Hal M. Hornburg

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Hal M. Hornburg
Hal M Hornburg.jpg
General Hal M. Hornburg
Born (1945-12-07) December 7, 1945 (age 68)
Corsicana, Texas
Allegiance  United States of America
Service/branch  United States Air Force
Years of service 1968–2005
Rank General
Commands held Air Combat Command
Air Education and Training Command
9th Air Force
Joint Warfighting Center
Battles/wars Vietnam War
Gulf War
Awards Legion of Merit (3)
Distinguished Flying Cross (2)
Air Medal(10)
Other work Board of Advisors, Karta Technologies, Inc.
Strategic Message Solutions

General Hal M. Hornburg (born December 7, 1945)[1] was a four star U.S. Air Force general and commander, Air Combat Command, with headquarters at Langley Air Force Base, Virginia, and Air Component Commander for U.S. Joint Forces Command and U.S. Northern Command.

General Hornburg entered the Air Force in 1968 as a graduate of Texas A&M University's ROTC program. He has commanded at all levels—flight, squadron, wing, numbered air force and major command. He also commanded a composite fighter wing during Operation Desert Storm and the first Air Force composite wing during the services reorganization in 1991-1992. General Hornburg directed air operations over Bosnia, commanded the Joint Warfighting Center, served on the Joint Staff, and directed operations at Headquarters U.S. Air Force. He also has served as Tactical Air Command's F-15 demonstration pilot for the East Coast, as Air Force Liaison Officer to the U.S. Senate, and as Chief of the Air Force Colonels' Group. Prior to assuming command of Air Combat Command, Hornburg commanded Air Education and Training Command. The general is a command pilot with more than 4,400 flight hours. He retired from the Air Force on January 1, 2005.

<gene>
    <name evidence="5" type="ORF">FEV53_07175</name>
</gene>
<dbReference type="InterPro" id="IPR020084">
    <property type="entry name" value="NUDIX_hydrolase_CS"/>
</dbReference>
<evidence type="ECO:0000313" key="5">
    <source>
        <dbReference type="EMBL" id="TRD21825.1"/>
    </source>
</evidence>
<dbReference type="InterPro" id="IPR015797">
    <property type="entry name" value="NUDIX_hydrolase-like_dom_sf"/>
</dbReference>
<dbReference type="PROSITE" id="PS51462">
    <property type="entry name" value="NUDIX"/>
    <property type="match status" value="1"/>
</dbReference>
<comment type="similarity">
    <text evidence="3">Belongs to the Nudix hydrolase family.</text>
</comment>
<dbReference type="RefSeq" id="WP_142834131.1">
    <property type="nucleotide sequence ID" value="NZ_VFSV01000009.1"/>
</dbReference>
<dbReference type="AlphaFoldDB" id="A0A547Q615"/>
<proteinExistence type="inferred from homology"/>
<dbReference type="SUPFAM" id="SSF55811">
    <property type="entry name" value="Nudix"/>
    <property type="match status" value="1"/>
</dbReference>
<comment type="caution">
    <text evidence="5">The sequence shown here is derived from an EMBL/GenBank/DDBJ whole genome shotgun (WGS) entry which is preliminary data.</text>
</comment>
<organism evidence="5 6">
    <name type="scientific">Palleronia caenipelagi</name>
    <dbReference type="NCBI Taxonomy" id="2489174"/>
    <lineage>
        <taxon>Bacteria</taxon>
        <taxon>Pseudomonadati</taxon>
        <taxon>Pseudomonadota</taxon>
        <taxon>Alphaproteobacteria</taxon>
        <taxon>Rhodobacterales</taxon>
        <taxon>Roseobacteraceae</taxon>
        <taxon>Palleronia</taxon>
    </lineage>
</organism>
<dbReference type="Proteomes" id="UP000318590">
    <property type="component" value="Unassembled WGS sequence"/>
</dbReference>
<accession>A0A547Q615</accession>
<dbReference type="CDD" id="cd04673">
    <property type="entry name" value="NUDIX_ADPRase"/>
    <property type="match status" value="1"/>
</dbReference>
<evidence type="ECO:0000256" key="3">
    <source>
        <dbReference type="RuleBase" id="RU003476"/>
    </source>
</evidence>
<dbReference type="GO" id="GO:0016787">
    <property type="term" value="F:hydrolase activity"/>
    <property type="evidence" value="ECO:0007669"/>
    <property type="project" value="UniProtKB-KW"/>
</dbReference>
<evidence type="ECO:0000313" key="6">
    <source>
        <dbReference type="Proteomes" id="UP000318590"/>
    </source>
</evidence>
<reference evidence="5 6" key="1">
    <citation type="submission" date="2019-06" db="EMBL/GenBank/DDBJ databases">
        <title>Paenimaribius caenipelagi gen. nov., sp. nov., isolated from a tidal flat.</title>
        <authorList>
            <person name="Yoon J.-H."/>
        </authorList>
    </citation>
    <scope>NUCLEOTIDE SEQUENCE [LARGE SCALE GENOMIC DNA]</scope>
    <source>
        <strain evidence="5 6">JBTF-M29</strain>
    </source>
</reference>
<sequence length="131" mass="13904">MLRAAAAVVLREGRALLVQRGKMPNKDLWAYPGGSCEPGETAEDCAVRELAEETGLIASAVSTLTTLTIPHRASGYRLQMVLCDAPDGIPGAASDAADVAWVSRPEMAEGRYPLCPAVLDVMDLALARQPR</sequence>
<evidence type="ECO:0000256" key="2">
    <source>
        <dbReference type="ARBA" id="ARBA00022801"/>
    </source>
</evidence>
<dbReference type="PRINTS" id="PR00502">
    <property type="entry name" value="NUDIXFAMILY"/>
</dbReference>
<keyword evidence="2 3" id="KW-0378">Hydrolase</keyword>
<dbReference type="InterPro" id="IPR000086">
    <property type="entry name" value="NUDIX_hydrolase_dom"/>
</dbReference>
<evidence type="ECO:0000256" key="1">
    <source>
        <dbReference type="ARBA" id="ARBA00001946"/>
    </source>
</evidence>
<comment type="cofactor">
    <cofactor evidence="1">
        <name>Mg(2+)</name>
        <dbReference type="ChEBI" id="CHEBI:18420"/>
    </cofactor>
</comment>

• July 1968 - June 1969, student, undergraduate pilot training, Reese AFB, Texas
  • July 1969 - October 1969, student, O-1 forward air controller combat crew training, Hurlburt Field, Florida
  • October 1969 - September 1970, forward air controller, 21st Tactical Air Support Squadron, Cam Ranh Bay Air Base, Qui Nhon, Pleiku and Gia Nghia, South Vietnam